What Is Manure Doing For Your Soil?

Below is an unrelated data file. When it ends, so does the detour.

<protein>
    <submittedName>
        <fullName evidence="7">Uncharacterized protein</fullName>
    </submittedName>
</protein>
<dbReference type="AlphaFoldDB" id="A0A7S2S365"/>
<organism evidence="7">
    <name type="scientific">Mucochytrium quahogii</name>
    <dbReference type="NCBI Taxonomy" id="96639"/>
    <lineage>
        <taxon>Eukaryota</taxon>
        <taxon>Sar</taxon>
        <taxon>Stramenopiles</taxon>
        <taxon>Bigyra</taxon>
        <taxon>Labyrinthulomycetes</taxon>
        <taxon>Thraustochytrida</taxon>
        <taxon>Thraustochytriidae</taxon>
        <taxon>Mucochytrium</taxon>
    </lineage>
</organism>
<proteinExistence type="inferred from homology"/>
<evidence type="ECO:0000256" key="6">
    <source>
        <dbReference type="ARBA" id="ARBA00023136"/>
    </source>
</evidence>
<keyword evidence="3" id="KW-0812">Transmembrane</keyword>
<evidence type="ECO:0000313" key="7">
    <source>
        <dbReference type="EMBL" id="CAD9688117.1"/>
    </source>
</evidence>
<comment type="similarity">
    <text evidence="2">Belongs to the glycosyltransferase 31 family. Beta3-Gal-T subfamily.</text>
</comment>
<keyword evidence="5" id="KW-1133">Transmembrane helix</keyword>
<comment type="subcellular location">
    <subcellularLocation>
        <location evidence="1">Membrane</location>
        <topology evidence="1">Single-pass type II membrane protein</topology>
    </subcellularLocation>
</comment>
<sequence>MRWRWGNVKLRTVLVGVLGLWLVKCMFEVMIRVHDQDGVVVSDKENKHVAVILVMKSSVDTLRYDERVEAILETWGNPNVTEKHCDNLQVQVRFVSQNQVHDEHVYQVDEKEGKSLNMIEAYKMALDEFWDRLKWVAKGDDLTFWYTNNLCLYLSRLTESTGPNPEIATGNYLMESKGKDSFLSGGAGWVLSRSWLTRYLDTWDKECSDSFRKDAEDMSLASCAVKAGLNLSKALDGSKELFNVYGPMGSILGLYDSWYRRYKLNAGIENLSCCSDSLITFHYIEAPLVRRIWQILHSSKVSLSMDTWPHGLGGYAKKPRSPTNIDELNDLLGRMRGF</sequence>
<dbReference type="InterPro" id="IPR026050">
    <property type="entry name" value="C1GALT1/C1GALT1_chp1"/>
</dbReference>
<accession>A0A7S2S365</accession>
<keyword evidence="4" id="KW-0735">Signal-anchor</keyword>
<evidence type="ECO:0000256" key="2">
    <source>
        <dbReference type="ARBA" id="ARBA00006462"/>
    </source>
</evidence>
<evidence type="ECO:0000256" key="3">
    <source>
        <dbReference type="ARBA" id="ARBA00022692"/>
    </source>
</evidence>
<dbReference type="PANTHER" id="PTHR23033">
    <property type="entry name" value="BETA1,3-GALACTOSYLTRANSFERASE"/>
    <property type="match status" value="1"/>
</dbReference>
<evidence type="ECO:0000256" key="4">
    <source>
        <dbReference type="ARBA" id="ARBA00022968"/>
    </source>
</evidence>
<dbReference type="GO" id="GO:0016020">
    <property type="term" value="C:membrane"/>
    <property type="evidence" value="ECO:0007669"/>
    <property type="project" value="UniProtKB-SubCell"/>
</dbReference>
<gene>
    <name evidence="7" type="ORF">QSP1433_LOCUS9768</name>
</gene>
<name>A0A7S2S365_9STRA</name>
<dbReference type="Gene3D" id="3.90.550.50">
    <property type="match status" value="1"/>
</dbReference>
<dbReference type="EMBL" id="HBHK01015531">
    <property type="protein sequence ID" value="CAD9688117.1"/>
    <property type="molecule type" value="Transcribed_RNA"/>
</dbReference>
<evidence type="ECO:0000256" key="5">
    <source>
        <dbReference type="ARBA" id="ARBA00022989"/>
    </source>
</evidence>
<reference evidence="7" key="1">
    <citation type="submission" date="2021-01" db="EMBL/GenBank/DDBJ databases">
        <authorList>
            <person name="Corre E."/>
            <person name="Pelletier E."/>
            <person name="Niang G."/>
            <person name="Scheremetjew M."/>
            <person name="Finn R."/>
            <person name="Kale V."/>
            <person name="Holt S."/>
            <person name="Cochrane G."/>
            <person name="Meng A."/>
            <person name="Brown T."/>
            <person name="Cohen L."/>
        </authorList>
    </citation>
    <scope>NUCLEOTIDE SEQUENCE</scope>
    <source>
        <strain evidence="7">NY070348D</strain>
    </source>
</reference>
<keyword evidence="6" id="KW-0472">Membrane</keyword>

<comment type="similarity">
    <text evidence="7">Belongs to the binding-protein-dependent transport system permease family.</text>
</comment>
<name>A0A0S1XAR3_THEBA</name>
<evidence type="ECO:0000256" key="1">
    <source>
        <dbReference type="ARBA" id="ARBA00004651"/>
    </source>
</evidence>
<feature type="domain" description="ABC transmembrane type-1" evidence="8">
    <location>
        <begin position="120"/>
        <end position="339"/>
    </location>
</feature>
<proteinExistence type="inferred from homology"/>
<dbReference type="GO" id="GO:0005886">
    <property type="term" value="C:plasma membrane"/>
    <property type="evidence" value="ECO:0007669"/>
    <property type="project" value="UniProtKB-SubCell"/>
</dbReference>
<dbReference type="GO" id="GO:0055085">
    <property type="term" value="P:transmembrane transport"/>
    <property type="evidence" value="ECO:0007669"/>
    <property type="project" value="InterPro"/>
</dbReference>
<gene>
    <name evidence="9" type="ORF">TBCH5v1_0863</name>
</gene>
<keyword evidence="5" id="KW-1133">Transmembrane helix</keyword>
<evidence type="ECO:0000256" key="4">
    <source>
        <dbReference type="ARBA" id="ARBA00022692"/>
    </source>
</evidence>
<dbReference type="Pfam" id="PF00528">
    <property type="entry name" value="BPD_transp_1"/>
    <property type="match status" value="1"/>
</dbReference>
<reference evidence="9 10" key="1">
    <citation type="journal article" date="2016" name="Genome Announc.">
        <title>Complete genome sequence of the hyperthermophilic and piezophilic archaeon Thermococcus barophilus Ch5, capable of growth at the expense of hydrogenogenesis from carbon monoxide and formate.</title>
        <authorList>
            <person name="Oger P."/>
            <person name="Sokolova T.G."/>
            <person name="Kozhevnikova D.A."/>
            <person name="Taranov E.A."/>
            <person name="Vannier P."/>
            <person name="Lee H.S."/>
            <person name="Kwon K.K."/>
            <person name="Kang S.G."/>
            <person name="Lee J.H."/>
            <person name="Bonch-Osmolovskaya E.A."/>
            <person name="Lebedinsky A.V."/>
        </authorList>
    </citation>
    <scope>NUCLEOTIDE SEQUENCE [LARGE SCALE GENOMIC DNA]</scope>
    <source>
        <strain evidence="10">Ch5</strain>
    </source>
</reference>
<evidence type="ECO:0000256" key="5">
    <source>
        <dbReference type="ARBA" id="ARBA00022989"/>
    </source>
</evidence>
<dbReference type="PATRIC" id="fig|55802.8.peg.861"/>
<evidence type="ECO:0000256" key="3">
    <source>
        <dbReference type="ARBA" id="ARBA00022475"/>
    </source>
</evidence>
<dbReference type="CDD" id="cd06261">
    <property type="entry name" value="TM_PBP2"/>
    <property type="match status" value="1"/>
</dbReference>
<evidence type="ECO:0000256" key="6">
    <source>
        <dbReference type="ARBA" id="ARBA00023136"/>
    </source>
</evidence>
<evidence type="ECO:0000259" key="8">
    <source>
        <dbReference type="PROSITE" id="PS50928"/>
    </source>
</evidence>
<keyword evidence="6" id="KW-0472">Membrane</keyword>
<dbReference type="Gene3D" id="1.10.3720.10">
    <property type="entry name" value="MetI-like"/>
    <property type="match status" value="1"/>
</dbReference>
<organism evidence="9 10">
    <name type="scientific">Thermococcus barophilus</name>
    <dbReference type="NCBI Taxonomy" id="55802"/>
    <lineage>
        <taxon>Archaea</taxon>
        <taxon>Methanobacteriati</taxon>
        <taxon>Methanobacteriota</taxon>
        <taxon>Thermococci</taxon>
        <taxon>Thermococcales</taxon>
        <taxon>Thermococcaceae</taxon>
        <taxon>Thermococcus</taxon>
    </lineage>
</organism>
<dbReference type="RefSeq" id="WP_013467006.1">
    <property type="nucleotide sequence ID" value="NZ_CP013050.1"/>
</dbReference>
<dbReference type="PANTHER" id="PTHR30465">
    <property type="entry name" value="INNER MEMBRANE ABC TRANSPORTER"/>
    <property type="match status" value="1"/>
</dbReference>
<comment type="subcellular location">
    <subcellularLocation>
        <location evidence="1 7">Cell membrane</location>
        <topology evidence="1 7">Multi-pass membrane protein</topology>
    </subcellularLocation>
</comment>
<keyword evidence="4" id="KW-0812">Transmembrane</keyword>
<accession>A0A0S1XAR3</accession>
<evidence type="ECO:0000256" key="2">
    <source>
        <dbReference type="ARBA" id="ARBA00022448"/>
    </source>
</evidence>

Would you like to reduce runoff and soil erosion? Would you benefit from soils that absorb more water, making your pastures more resilient to drought? Do you want to prevent phosphorus contamination of nearby waterways? Then you want stable soil aggregates, and to get there you want manure! Soil aggregates are individual soil particles that are bound together. Stable soil aggregates provide more pore space for water. Instead of breaking apart, they absorb rainfall and precipitation. Soil aggregates are responsible for increasing soil's water holding capacity and making it more resistant to erosion. Good aggregate stability also helps in root development, so plants can take up more water and nutrients.   A variety of studies have demonstrated that manure increases formation of larger (macro) and more stable soil aggregates. But how quickly do aggregates form? What kind of manure works best? And are there residual effects of manure on aggregates? Those are the questions that Charles Wortman and Charles Shapiro asked. To find answers, they conducted studies at three different farms in Nebraska on silty loam or silty clay loam

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